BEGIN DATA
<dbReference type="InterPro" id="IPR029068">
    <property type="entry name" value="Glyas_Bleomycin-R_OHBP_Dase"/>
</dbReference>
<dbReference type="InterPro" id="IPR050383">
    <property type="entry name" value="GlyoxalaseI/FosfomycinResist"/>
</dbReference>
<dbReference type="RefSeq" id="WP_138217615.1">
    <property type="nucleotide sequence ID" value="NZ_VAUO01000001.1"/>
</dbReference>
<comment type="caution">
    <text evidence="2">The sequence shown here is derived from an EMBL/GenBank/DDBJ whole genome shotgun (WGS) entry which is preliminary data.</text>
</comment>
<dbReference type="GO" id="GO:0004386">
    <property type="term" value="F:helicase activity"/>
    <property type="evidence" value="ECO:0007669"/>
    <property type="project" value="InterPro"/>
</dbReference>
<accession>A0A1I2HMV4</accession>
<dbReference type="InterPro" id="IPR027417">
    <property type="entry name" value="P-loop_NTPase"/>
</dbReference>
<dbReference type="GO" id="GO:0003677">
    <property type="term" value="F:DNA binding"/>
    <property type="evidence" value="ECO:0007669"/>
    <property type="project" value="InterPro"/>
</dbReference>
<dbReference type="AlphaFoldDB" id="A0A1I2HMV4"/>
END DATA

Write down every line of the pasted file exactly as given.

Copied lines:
<dbReference type="InterPro" id="IPR029068">
    <property type="entry name" value="Glyas_Bleomycin-R_OHBP_Dase"/>
</dbReference>
<dbReference type="InterPro" id="IPR050383">
    <property type="entry name" value="GlyoxalaseI/FosfomycinResist"/>
</dbReference>
<dbReference type="RefSeq" id="WP_138217615.1">
    <property type="nucleotide sequence ID" value="NZ_VAUO01000001.1"/>
</dbReference>
<comment type="caution">
    <text evidence="2">The sequence shown here is derived from an EMBL/GenBank/DDBJ whole genome shotgun (WGS) entry which is preliminary data.</text>
</comment>
<dbReference type="GO" id="GO:0004386">
    <property type="term" value="F:helicase activity"/>
    <property type="evidence" value="ECO:0007669"/>
    <property type="project" value="InterPro"/>
</dbReference>
<accession>A0A1I2HMV4</accession>
<dbReference type="InterPro" id="IPR027417">
    <property type="entry name" value="P-loop_NTPase"/>
</dbReference>
<dbReference type="GO" id="GO:0003677">
    <property type="term" value="F:DNA binding"/>
    <property type="evidence" value="ECO:0007669"/>
    <property type="project" value="InterPro"/>
</dbReference>
<dbReference type="AlphaFoldDB" id="A0A1I2HMV4"/>